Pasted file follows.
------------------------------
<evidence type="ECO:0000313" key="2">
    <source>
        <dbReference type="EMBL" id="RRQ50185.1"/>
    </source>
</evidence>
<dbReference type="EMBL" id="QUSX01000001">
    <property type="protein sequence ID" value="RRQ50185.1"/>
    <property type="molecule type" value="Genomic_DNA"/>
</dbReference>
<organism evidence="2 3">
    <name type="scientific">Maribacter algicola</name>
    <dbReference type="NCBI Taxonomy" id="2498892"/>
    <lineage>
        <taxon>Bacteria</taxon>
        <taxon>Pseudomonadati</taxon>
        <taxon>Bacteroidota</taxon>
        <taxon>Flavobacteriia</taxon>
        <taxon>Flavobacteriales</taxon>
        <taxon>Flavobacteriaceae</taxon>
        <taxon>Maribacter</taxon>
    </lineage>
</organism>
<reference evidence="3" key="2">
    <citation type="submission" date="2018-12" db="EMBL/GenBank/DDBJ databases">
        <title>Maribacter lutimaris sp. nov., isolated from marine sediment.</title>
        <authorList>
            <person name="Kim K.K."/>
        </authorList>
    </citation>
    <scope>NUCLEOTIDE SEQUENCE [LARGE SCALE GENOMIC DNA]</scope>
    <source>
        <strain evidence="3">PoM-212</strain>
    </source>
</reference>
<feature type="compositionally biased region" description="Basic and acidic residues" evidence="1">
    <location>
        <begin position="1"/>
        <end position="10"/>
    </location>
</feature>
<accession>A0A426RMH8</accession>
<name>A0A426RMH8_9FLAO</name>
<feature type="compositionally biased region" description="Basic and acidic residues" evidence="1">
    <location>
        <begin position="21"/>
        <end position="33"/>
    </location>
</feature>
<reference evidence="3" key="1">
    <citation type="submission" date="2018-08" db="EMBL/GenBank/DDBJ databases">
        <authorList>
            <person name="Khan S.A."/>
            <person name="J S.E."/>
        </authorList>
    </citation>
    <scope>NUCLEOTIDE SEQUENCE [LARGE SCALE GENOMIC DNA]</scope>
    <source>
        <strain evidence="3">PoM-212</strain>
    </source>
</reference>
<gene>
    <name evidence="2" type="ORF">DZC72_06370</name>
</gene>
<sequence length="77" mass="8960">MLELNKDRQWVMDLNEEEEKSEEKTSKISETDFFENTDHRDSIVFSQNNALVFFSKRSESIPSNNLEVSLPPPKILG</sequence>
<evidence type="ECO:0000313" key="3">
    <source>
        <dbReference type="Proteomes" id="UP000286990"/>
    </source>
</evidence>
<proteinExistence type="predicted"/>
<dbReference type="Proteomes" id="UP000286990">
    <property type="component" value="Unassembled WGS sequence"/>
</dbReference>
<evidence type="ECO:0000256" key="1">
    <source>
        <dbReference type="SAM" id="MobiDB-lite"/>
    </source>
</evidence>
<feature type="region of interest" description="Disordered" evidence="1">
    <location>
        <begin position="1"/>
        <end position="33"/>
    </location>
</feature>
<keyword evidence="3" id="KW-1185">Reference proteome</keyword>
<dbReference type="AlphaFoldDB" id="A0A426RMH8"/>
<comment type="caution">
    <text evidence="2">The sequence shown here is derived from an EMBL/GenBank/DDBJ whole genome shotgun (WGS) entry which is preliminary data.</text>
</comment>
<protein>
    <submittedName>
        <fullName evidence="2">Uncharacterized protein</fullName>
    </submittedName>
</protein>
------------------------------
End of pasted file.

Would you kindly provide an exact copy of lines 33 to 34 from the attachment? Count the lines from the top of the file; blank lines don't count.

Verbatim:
    </source>
</reference>